Dr. Fryer points out that this is not merely an academic exercise. Both were on Kaua`i for regular Civil Defense meetings in connection with tsunami preparedness. It really makes a difference — they both pointed out at several junctures in our conversation as we took a “tsunami’s eye” view of the caves and Reserve — if Civil Defense models have underestimated the tsunami risk in low-lying areas of the State. Perhaps, though, whatever happened to make these remarkable deposits in the cave was an extremely rare event, or, most intriguingly, something other than a tectonically-driven ocean-wide tsunami. Deposits that Dr. Fryer has been studying elsewhere in the islands point to the reality of truly giant waves, a proper megatsunami, in the more distant past, throwing up coral and coastal rocks to places roughly 1000 feet up in the hills of Molokai and other islands. These kinds of very rare events seem to occur in Hawaii on scales of not millennia but perhaps hundreds of millennia. They are thought to be caused by collapsing parts of the shelf around the various islands as they succumb under their own weight and shift to lower levels and shallower angles. This kind of below-ocean movement can cause a tsunami-like ocean bulge, but it usually is too narrow in terms of wavelength to persist over very long distances at the great initial heights, perhaps hundreds of feet. Within the islands, however, such a movement could make one heck of a slosh on the adjacent shores and the rest of the archipelago. We are talking about some additional dating of the deposit, which could help us figure out what  happened and from where. The cave deposit contains a lot of fresh-looking broken coral, probably raked off the adjacent reef by the breaking wave or waves. I have been saving it for years in hopes to locate the funding eventually to date them via the super-precise Uranium Series method, something I have used often in the past to date cave formations but that works even better on freshly buried coral.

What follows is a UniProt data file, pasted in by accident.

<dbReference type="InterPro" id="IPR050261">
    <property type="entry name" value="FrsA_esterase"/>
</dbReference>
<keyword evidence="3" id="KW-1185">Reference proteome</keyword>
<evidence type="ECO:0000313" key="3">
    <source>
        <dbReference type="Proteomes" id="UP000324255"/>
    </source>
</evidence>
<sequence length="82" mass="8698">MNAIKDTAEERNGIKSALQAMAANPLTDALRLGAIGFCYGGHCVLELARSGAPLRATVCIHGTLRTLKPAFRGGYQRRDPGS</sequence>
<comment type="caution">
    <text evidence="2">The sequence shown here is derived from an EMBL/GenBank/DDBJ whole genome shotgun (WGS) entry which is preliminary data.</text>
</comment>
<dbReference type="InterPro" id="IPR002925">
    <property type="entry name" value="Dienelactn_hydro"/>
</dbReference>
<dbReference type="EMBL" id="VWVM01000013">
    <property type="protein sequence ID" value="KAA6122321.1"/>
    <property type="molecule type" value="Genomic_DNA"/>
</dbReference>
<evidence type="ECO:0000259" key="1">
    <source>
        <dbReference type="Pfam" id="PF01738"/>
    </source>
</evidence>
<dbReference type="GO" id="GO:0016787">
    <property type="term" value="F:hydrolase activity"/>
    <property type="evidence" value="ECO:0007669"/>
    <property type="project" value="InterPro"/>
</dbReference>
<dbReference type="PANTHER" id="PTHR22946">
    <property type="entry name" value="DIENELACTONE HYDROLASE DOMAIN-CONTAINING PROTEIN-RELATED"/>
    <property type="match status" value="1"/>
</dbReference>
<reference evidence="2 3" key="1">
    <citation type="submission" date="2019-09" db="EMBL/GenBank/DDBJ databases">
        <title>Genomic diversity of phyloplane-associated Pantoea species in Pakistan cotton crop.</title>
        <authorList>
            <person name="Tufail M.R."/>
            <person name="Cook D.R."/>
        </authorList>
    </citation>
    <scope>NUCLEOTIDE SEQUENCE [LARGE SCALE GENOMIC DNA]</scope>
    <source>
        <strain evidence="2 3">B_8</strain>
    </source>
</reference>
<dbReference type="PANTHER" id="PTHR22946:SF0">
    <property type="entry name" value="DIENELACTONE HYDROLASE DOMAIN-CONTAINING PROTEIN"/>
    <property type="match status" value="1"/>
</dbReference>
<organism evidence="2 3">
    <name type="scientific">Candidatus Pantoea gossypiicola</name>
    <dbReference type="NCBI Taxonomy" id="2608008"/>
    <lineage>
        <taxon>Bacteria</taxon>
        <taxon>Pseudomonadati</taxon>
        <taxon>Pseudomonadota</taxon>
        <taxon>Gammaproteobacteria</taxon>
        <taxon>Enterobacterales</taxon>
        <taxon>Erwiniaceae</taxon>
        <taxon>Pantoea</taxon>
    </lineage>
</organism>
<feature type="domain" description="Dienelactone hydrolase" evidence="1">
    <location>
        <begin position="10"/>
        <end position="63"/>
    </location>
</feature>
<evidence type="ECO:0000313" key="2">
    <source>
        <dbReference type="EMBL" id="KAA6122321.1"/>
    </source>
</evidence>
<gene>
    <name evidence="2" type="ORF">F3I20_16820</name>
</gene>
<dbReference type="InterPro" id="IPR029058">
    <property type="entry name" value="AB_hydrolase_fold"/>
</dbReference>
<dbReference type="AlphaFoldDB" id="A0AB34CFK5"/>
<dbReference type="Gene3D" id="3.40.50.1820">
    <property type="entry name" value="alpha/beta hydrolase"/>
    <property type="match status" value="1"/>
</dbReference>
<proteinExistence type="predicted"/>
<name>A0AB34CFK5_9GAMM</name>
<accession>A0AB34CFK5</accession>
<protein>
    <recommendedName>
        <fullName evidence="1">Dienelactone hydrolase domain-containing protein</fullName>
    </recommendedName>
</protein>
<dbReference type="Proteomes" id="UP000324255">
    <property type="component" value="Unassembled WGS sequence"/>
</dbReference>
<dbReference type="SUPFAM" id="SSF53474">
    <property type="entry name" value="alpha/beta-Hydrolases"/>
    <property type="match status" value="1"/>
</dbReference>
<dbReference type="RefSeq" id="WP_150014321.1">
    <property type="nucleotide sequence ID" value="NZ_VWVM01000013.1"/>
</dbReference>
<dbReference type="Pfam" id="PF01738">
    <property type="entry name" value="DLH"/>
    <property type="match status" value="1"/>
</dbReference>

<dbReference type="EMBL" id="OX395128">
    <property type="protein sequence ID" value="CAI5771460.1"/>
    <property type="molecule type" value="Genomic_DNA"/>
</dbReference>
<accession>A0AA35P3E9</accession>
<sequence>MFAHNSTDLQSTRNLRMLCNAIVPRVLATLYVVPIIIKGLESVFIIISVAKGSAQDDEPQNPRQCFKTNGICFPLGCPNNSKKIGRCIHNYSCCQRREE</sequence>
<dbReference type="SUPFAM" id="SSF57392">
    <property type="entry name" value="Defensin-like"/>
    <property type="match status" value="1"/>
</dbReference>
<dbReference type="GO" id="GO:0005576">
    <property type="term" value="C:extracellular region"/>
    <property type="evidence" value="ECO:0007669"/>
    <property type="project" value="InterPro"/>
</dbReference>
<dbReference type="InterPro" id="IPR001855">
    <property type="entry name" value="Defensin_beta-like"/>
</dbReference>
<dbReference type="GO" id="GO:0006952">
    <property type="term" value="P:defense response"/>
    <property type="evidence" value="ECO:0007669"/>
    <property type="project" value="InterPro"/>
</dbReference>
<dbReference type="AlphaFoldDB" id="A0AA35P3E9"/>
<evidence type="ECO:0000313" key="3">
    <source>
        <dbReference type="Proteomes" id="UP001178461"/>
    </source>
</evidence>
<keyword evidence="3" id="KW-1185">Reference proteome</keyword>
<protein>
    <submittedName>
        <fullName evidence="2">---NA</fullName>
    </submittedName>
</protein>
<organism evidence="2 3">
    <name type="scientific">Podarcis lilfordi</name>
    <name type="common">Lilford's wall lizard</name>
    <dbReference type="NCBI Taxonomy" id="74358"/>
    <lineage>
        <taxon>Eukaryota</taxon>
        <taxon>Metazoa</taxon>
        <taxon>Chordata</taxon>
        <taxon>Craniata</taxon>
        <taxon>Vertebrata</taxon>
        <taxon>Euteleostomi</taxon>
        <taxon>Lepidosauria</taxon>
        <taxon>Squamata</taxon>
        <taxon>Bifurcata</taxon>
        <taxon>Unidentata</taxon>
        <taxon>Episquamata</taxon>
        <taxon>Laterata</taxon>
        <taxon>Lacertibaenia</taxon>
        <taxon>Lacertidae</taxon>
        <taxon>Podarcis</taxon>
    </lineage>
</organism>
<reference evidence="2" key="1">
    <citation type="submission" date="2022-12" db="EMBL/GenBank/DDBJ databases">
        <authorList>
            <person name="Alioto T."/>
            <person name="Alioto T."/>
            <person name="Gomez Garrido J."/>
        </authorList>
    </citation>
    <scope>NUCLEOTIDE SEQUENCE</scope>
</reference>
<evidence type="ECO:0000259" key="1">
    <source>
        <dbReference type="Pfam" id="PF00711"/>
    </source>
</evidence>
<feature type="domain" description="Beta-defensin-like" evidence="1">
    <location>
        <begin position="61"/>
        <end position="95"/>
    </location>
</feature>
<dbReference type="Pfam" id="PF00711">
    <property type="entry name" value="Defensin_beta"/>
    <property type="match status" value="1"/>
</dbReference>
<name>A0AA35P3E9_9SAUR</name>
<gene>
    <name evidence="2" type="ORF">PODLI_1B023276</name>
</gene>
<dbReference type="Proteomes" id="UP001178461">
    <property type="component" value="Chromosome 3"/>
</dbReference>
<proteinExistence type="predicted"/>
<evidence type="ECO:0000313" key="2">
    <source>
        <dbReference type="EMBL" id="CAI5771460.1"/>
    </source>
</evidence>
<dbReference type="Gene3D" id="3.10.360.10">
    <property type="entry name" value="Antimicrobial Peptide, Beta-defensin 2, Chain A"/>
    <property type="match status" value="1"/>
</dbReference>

With near-decadal precision, we can compare the deposit to other dated events in the same interval that have been documented from New Zealand, Japan, and other areas. One intriguing possibility that several astrophysicists suggested to me when I presented this evidence at a symposium on catastrophes in London shortly after 9/11, is that of a large meteorite striking the ocean near Kaua`i. In that scenario, a lot of water could be thrown up on the adjacent shore, but unless it was very, very large, it wouldn’t necessarily have traveled very far.

Creepy stuff. No wonder Queen Emma put her cottage at Lawai-Kai up on the cliff above the beach, instead of down by the Allerton House where part of it resides today, in the heart of the Tsunami Inundation Zone! Those old Hawaiians had stories about this kind of thing – including one about a day that the angry gods of the sea knocked the chief off a coastal heiau (stone temple). The beach is for fishing, surfing, hula, and luau’s, not sleeping on, says the wisdom of the ages in the stories of old Hawai`i. This ancient wisdom is backed by the mute testimony of the mysterious stone layer down in the sediments of Makauwahi Cave.

By David Burney

Comments:

David Burney on March 9, 2013

Yes, we need to do that. Are you volunteering?

Rex Lowe on March 1, 2013

Great stuff. We could also have a look at marine diatom fossils from this deposit to approximate at what depth the wave disturbed the marine bottom.